Popular Science Monthly/Volume 37/September 1890/Can the Mosquito Pest Be Mitigated?
|CAN THE MOSQUITO PEST BE MITIGATED?|
THE annoyances caused by flies and mosquitoes have invited the special attention of Dr. Robert H. Lamborn, and prompted him to efforts to secure such study of their life histories and of their natural enemies as might lead to the discovery of some practicable means of mitigating their depredations. In 1889 he addressed a circular letter to the working entomologists of the country, offering prizes for essays containing original investigations regarding methods of destroying these pests. He had especially in view the utilization of the dragon-fly—a harmless insect, but at the same time exceedingly voracious and very fond of mosquitoes—and the possibility of propagating it artificially in places where mosquitoes abound. The results of the correspondence he had on the subject are published in this interesting book of studies, which, while it fails to verify the hopes which Dr. Lamborn entertained respecting the dragon-flies, does not fail but is encouragingly successful in pointing out some methods of considerable probable efficiency for reducing the numbers of the hosts of these enemies of mankind. The prizes were awarded by a committee consisting of Drs. H. C. McCook and J. S. Newberry—the first prize to Mrs. Eugene Aaron, of Philadelphia, for an essay on The Dipterous Enemies of Man; and the second prize equally divided between Messrs. Archibald C. Weeks and William Beutenmuller, of New York, for papers on The Utility of Dragon-Flies as Destroyers of Mosquitoes and on the Destruction of the Mosquito. These, with other contributed papers, are embodied in the volume. From Mrs. Aaron's essay we learn that the Culicidæ, or mosquitoes, breed in stagnant water, and have been observed living, in all stages of growth, in the most insignificant puddles—as "in a puddle of water, eight inches square and one inch deep, made by the rain in an iron pulley in a foundry-yard. They are also to be observed teeming to overcrowding in the hoof-holes in boggy cow-pastures. But the shallows occasionally overflowed and replenished by rivulets in swamps, the stagnant pools formed by ditches without outlets, and the vastly more numerous murky pools made by the joining of tufts of grass in marshes, are the usual breeding-places in the rural districts. In village and urban localities rain-tanks, undrained gutters, badly paved, damp byways, and garden ditches are the most fruitful places for recruiting their numbers. These surroundings are selected by the female with a view to the fact that from three to four weeks will be required to perfect the changes from the egg to the imago; and they must be situated so as to receive sufficient water from rain or outside overflow to replenish the evaporation or soaking into the ground. In this selection the female shows the usual instinct which is so noticeable in insect economies." When hatched, they hug the sides of pools and shallow margins, and, spending most of the time at the surface with the orifice of the air-tube just in contact with the air, are not usually found at great depths. They are easily frightened by any stir or motion from above, but pay little attention to any dangers that may menace them from the water. Very little is known of their feeding habits; but the statement that they are scavengers, feeding on decaying substances in stagnant water, has not been confirmed or disproved. They have been observed to feed on minute animals, and to destroy young trout. They go through several transformations, and reach a curious shape in the pupa, which—the head, thorax, legs, and wings, all being folded in one mass, and the abdominal segments being left free for the purpose of navigation—has a top-heavy and clumsy appearance, although it is quite as active as the larva. After the insect has matured and has begun its flight, the principal objects in its remaining brief existence "are the search for the desired mate and the duties of reproduction. To suppose that the tormenting of man occupies any considerable time in the mosquito economy is certainly a mistake. It is only the female which can thus make our lives miserable" They are local in their range, and the supposition that they can be carried long distances by the wind is declared a mistake. House-flies are omnipresent with us, while mosquitoes appear only in spots. According to Packard, "fresh horse-manure, with plenty of heat and moisture, furnishes the best food for the young maggot. From a hundred to a hundred and fifty eggs are deposited in irregular, loose sacs, usually within eighteen hours, and hatching in twenty-four hours or less. The maggots molt twice; the three stages of larval development being of the following periods: first stage, one day; second stage, from twenty-four to thirty-six hours; third stage, three or four days. To this maximum period of seven days is to be added the same length of time for the pupal life; thus it will be seen that fifteen or sixteen days are required for the entire development from egg to imago."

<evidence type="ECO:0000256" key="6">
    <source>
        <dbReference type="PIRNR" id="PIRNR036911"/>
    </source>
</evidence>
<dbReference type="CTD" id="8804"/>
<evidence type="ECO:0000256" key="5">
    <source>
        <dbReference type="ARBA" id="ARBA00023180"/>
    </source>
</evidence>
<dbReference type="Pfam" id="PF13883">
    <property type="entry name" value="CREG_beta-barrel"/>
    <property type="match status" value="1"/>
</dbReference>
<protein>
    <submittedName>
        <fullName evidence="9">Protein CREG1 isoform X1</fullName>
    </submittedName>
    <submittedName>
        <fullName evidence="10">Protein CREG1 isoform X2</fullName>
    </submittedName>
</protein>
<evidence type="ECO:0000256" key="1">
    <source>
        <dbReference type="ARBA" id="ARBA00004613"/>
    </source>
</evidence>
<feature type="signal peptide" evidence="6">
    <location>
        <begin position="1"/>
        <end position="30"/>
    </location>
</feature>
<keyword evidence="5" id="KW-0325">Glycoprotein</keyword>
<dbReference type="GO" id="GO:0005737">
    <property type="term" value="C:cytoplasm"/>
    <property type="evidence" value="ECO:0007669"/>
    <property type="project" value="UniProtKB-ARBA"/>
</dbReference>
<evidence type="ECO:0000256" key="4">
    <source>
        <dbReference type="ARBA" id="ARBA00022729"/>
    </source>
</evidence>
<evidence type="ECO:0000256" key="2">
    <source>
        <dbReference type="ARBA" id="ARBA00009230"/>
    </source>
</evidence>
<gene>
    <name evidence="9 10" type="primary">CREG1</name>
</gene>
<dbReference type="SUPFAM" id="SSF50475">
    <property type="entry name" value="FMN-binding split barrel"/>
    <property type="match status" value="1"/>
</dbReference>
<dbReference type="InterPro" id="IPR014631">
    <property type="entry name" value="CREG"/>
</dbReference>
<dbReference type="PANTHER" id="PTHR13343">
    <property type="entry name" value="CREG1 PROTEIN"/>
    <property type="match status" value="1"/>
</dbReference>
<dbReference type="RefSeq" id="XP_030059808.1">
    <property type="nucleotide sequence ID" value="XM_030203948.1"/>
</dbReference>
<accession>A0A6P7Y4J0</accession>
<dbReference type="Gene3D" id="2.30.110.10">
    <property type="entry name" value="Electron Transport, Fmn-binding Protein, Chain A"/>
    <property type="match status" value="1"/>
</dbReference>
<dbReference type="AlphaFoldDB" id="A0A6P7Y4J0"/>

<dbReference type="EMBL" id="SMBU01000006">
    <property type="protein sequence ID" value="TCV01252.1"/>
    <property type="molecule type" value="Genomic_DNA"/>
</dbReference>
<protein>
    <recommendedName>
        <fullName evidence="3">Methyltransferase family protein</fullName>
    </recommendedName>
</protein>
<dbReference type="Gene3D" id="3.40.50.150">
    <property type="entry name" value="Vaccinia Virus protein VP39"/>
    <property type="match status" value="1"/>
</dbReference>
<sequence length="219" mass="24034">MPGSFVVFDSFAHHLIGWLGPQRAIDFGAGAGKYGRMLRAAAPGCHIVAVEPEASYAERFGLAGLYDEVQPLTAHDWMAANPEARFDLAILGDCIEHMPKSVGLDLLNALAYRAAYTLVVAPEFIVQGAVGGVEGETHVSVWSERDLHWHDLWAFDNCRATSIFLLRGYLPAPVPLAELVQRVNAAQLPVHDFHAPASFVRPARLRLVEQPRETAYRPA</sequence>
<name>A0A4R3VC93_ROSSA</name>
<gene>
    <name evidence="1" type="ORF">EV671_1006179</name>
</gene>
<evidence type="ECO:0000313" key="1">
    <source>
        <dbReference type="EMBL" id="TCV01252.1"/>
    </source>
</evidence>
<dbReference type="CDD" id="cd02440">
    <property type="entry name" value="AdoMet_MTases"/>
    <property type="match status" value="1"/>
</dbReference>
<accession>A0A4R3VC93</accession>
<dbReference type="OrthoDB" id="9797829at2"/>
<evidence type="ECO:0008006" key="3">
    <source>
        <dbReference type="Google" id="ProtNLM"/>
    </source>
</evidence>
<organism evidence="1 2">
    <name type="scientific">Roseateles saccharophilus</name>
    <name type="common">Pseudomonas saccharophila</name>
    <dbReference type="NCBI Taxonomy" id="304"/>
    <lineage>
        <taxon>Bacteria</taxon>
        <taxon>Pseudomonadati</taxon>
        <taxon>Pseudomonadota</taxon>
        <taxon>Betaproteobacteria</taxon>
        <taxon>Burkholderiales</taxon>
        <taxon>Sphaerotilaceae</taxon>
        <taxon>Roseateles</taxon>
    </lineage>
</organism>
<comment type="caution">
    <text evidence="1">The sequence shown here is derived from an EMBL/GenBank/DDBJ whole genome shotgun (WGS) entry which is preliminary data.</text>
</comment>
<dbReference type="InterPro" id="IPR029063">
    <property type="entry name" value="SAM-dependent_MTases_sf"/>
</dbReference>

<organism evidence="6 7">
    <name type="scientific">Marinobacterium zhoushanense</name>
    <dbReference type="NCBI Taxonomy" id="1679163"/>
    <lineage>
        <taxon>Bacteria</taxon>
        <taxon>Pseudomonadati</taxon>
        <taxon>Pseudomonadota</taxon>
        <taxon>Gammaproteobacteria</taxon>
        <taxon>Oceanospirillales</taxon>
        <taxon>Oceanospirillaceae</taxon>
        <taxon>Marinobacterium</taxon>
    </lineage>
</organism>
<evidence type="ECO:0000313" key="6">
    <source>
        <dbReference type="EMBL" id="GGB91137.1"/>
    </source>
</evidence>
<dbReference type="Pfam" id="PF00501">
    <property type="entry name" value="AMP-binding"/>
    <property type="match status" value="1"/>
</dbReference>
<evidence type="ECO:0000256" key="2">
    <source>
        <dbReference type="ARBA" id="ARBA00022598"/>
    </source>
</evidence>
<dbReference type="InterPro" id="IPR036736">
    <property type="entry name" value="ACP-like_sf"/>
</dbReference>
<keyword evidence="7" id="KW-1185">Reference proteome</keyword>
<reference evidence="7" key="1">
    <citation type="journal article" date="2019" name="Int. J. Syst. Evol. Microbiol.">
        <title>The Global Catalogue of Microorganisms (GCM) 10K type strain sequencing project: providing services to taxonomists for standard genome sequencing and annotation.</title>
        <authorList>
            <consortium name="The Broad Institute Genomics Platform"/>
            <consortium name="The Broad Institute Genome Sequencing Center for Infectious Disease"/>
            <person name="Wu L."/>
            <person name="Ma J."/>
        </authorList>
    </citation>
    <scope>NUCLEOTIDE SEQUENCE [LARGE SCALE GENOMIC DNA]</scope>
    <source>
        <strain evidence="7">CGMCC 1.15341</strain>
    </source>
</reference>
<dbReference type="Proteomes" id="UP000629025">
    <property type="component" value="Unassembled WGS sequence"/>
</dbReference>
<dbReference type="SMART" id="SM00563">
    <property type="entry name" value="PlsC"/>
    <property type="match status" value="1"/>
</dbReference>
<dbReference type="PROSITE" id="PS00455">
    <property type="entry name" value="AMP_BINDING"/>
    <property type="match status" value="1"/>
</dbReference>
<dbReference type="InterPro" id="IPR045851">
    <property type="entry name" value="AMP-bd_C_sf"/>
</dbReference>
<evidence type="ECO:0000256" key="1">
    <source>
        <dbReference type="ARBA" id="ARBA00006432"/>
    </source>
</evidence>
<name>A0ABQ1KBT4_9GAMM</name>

The expediency of trying to exterminate them is more than doubtful, for, according to the same author, "it should be remembered that flies have an infancy as maggots, and the loathsome life they lead as scavengers cleanses and purifies the August air, and lowers the death-rate of our cities and towns. Thus the young of the house-fly, the flesh-fly, and the blow-fly, with their thousand allies, are doing something toward purifying the pestilential air and averting the summer brood of cholera, diphtheria, and typhoid fevers which descend like harpies upon the towns and cities. It is a useful species, to which man owes more than he can readily estimate, and with which he can dispense only when the health of our cities and towns is looked after with greater vigilance and intelligence than is perhaps likely to be the case for several centuries to come."
Mosquitoes, therefore, are entitled to exclusive attention in the exterminating effort.
Mrs. Aaron has a poor opinion of the efficiency of the dragonflies, or Odonats, as mosquito-destroyers. They become rarer about the time that the mosquitoes are most numerous. In the matter of flight they are very local, and it seems impossible to conceive that they could ever be brought to frequent deep woods or city streets where mosquitoes abound. The author's observations of their feeding habits lead her to believe that they prefer robust, meaty insects, and that studies of their appetites in confinement are misleading. The habit of migration among them will also militate against their efficiency as mosquito-destroyers.